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Miscegenated Narration: The Effects of Interracialism in Women's Popular Sentimental Romances from the Civil War Years

Description: Critical work on popular American women's fiction still has not reckoned adequately with the themes of interracialism present in these novels and with interracialism's bearing on the sentimental. This thesis considers an often overlooked body of women's popular sentimental fiction, published from 1860-1865, which is interested in themes of interracial romance or reproduction, in order to provide a fuller picture of the impact that the intersection of interracialism and sentimentalism has had on American identity. By examining the literary strategy of "miscegenated narration," or the heteroglossic cacophony of narrative voices and ideological viewpoints that interracialism produces in a narrative, I argue that the hegemonic ideologies of the sentimental romance are both "deterritorialized" and "reterritorialized," a conflicted impulse that characterizes both nineteenth-century sentimental, interracial romances and the broader project of critiquing the dominant national narrative that these novels undertake.
Date: May 2011
Creator: Beeler, Connie
Partner: UNT Libraries

The Problem of the Artist in Society : Hawthorne, James, and Hemingway

Description: The relationship of James to Hawthorne and of Hemingway to James certainly indicates the close literary relationship of the three writers. This development makes it seem only natural that three such self-conscious artists would have recourse to similar interests and would employ in their writings common themes, ideas, and methods.
Date: August 1960
Creator: Beggs, Jane K.
Partner: UNT Libraries

East, West, Somewhere in the Middle

Description: A work of creative fiction in novella form, this dissertation follows the first-person travails of Mitch Zeller, a 26-year-old gay man who is faced with an unexpected choice. The dissertation opens with a preface which examines the form of the novella and the content of this particular work.
Date: December 1997
Creator: Behlen, Shawn Lee
Partner: UNT Libraries

Graham Greene and the Idea of Childhood

Description: A marked preoccupation with childhood is evident throughout the works of Graham Greene; it receives most obvious expression in his concern with the idea that the course of a man's life is determined during his early years, but many of his other obsessive themes, such as betrayal, pursuit, and failure, may be seen to have their roots in general types of experience which Greene evidently believes to be common to all children.
Date: June 1966
Creator: Bell, Martha Frances
Partner: UNT Libraries

Thomas Mann's Use of Myth

Description: The subject of Mann's early fiction is a very modern one, dealing almost exclusively with the problems of the artist in bourgeois society. His work can be divided generally into two parts: the early writings, which examine the different aspects of the dilemma of the artist and the search for a unifying myth, and the later works, which explore the "lived myth" as a way to life and art.
Date: January 1970
Creator: Bell, Rea Moody
Partner: UNT Libraries

Personal Properties: Stage Props and Self-Expression in British Drama, 1600-1707

Description: This dissertation examines the role of stage properties-props, slangily-in the construction and expression of characters' identities. Through readings of both canonical and non-canonical drama written between 1600 and 1707-for example, Thomas Middleton's The Revenger's Tragedy (1607), Edward Ravenscroft's adaptation of Titus Andronicus (1678), Aphra Behn's The Rover (1677), and William Wycherley's The Plain Dealer (1677)-I demonstrate how props mediate relationships between people. The control of a character's props often accords a person control of the character to whom the props belong. Props consequently make visual the relationships of power and subjugation that exist among characters. The severed body parts, bodies, miniature portraits, and containers of these plays are the mechanisms by which characters attempt to differentiate themselves from others. The characters deploy objects as proof of their identities-for example, when the women in Behn's Rover circulate miniatures of themselves-yet other characters must also interpret these objects. The props, and therefore the characters' identities, are at all times vulnerable to misinterpretation. Much as the props' meanings are often disputed, so too are characters' private identities often at odds with their public personae. The boundaries of selfhood that the characters wish to protect are made vulnerable by the objects that they use to shore up those boundaries. When read in relation to the characters who move them, props reveal the negotiated process of individuation. In doing so, they emphasize the correlation between extrinsic and intrinsic worth. They are a measure of how well characters perform gender and class rolls, thereby demonstrating the importance of external signifiers in the legitimation of England's subjects, even as they expose "legitimacy" as a social construction.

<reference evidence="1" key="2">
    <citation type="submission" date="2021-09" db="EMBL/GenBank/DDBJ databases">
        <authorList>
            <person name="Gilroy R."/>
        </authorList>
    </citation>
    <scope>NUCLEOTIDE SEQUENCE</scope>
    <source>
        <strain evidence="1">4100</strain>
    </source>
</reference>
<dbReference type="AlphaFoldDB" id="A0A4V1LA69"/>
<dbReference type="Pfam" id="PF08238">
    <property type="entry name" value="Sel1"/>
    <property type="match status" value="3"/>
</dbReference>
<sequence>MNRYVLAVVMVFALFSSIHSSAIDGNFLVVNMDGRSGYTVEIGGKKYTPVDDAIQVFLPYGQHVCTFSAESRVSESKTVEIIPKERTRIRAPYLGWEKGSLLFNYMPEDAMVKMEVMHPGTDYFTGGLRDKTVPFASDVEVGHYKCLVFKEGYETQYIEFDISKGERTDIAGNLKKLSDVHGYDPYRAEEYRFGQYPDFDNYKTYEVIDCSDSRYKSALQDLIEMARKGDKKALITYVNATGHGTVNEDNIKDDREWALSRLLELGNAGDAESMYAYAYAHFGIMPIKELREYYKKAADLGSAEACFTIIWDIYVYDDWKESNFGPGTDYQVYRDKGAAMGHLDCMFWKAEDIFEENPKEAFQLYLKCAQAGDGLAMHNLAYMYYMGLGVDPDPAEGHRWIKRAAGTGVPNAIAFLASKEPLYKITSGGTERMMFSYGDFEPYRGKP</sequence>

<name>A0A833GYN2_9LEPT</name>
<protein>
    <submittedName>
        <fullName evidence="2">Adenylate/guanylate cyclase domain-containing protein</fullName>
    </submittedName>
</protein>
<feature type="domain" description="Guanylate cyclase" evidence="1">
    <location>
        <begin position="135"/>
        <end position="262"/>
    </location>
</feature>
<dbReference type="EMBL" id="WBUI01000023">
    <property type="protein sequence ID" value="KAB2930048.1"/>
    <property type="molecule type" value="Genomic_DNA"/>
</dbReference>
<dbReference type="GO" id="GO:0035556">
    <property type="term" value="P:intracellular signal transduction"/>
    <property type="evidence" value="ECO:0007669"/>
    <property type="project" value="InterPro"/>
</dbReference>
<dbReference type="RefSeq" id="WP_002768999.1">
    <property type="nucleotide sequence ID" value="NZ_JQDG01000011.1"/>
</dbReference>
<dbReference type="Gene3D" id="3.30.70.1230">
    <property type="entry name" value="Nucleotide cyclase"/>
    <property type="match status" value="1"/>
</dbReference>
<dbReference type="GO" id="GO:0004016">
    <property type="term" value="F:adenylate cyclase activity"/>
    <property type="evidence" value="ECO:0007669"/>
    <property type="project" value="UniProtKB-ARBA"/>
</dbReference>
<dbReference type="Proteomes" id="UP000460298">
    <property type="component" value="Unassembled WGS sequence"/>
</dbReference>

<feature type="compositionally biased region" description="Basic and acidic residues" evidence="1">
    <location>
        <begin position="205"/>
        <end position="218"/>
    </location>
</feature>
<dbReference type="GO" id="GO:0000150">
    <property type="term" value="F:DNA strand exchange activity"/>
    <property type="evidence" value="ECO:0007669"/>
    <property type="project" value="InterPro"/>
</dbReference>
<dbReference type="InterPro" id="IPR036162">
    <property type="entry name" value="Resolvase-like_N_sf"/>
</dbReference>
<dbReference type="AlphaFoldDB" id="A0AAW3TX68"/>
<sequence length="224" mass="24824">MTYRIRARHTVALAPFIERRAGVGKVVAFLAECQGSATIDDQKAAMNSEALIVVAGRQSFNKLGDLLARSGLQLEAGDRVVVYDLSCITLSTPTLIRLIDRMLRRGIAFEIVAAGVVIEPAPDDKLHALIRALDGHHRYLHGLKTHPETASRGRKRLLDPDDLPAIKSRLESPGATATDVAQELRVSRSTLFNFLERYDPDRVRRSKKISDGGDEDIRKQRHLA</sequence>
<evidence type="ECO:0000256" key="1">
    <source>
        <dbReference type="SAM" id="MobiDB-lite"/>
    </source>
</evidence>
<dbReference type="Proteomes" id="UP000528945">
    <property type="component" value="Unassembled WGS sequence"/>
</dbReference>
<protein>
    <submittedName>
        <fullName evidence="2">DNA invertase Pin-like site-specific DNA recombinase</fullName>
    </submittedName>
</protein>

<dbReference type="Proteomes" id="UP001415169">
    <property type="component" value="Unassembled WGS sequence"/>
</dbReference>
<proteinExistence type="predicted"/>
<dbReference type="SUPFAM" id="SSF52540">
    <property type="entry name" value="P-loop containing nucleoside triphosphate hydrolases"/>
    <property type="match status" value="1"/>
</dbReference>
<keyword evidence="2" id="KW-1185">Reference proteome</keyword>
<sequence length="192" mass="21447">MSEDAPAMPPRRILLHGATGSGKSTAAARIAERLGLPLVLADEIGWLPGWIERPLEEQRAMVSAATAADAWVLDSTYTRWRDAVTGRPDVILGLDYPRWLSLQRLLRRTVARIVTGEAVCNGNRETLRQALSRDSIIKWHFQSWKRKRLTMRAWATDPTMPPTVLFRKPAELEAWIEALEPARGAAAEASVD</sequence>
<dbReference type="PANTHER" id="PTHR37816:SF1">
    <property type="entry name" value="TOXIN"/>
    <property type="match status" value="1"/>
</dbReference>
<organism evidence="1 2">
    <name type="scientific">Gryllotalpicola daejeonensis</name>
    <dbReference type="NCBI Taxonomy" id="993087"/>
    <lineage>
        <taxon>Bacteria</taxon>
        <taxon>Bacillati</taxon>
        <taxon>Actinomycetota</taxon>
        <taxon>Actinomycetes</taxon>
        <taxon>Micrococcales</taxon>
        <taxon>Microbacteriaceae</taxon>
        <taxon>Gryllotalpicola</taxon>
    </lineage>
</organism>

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Date: December 2009
Creator: Bender, Ashley Brookner
Partner: UNT Libraries

Samuel Richardson's Revisions to Pamela (1740, 1801)

Description: The edition of Pamela a person reads will affect his or her perception of Pamela's ascent into aristocratic society. Richardson's revisions to the fourteenth edition of Pamela, published posthumously in 1801, change Pamela's character from the 1740 first edition in such a way as to make her social climb more believable to readers outside the novel and to "readers" inside the novel. Pamela alters her language, her actions, and her role in the household by the end of the first edition; in the fourteenth edition, however, she changes in little more than her title. Pamela might begin as a novel that threatens the fabric of class hierarchies, but it ends-both within the plot and externally throughout its many editions-as a novel that stabilizes and strengthens social norms.